When one thinks of the usual car building process, the course of the project can take several months (if funds are available) to multiple decades. Regardless of whether the car is brand new or a frame-up restoration, there is always the dance of researching parts, carefully making selections, waiting on whatever is inevitably back-ordered to arrive, and eventually finding the time to install, troubleshoot, and dial in all the various pieces. More often than not, many of these projects exist not as a whole cohesive vehicle, but as multiple collections of unopened cardboard boxes, pending eBay deals, and recycled items strewn about a barely organized garage. Completion of a car (if that ever happens) requires a timely, orchestrated effort, thousands of dollars of disposable income, and enough free weekends and longs nights to nearly render one a hermit. There are, however, those times when the planets align, and a car just seems to magically pull itself together; Bibbidi-bobbidi-boo style. (Are Disney references okay on Canibeat?) Khai Dinh’s 240SX is that car; bare frame to the purple-coated monster you see here happened in just two weeks.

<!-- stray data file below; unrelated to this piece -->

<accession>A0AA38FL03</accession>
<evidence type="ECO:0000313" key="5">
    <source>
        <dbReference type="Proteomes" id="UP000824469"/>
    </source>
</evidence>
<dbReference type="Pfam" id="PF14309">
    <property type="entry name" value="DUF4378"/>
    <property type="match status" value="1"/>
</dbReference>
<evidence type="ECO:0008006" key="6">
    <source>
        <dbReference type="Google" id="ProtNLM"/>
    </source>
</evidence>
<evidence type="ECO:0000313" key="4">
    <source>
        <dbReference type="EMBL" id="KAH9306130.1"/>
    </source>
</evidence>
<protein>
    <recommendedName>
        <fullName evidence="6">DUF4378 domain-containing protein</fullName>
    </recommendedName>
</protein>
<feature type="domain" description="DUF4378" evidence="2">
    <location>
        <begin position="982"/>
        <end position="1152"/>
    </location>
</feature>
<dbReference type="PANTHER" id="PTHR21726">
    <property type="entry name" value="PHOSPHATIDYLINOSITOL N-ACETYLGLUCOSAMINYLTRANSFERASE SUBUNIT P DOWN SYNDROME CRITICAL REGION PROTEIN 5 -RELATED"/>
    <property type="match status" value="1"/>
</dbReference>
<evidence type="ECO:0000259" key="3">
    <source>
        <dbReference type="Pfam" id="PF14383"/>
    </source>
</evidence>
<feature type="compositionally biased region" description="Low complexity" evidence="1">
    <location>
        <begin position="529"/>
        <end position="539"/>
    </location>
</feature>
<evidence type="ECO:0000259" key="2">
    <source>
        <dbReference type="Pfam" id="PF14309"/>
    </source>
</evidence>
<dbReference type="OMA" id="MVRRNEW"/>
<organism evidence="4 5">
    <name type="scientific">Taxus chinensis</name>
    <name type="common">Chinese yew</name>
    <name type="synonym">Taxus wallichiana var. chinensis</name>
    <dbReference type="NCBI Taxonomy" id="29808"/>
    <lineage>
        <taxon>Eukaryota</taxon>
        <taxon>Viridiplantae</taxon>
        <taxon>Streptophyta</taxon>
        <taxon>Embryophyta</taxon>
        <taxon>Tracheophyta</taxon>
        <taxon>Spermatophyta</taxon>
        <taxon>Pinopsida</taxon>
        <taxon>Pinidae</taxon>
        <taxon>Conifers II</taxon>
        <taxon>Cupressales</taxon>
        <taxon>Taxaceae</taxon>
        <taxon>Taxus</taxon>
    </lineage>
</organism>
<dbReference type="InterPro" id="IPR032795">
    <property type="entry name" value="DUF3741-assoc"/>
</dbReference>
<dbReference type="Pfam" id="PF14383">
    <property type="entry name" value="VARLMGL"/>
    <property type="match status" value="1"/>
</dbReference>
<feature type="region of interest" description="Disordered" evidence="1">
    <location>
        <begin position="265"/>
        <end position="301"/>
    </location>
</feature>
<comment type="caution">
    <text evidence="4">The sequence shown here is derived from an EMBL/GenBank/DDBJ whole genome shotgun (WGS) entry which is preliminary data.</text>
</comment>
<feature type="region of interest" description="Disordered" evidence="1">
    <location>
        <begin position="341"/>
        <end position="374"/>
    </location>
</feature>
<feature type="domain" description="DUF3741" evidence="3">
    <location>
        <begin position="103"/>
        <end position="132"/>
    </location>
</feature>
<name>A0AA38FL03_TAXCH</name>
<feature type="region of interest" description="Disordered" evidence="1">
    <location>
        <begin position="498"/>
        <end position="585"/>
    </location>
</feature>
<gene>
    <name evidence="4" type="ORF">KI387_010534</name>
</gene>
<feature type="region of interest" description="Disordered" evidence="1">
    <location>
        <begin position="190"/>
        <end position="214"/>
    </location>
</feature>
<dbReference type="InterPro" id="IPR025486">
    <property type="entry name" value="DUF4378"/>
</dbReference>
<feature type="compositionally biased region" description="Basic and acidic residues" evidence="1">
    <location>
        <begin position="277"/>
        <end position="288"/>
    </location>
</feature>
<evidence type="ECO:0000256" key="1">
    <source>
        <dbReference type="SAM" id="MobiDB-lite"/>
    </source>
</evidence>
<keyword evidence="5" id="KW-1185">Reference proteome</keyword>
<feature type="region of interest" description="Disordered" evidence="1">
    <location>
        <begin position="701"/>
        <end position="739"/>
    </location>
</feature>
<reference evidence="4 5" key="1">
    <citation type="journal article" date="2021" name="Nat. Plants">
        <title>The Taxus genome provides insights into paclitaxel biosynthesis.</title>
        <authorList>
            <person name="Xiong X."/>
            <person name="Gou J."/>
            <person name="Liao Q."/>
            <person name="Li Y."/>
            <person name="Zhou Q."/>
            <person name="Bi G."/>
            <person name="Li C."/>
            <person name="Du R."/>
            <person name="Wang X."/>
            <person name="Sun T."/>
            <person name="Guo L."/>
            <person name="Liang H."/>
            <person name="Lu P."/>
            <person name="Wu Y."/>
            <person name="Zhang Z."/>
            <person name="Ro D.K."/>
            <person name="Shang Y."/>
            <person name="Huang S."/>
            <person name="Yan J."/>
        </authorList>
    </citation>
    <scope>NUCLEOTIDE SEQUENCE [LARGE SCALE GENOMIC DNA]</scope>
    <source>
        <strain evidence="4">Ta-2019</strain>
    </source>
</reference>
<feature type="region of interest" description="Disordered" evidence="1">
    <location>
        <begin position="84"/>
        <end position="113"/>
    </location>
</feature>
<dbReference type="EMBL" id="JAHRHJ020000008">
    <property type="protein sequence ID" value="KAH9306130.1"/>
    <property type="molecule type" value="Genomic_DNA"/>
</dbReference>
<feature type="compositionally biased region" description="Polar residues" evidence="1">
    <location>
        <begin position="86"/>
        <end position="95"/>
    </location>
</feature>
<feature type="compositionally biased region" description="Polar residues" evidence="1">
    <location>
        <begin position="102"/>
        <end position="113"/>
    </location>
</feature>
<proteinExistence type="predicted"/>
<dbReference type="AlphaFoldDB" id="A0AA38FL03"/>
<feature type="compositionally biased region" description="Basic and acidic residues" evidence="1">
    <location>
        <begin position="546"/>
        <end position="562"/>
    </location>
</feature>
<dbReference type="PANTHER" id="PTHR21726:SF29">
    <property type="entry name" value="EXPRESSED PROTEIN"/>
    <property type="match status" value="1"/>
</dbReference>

Believe it or not, Khai had originally planned to build a 180sx, and have it ready for last year’s Import Alliance Spring meet in Atlanta. He had the motor from his previous R33 Skyline ready to go but decided to change platforms to the S14 at the eleventh hour. The shell was rushed off for paint while Khai carefully orchestrated delivery of the rest of the 240’s parts. The maelstrom of progress continued until 4:00 a.m. the night before the meet. Despite everything that one might expect from that chaos, however, the car arrived in downtown Atlanta the next morning problem free.
Some cars are destined to take a lifetime to perfect. Parts can be allude discovery, time can escape us, and funds may always be out of reach. Much of a successful build can always be attributed being at the right place at the right time; checking Craiglist at right right moment to catch those wheels, or ordering a discontinued turbo only to discover that the store actually had only one left on the shelf. But rarely do these things happen all at once; luck just doesn’t usually flow that way. Whether it was the ubiquity of the platform, the modern era of mass communication, or a stroke of luck, Khai Dinh managed to pull off the impossible. This car’s build quality doesn’t match it’s build time, nor is it a carbon-copy of anything you’ve seen before. This kouki is the perfect meeting of execution, experience, and quality; a meeting that just happened to take place in the middle of rush hour.
Editor: Andy Carter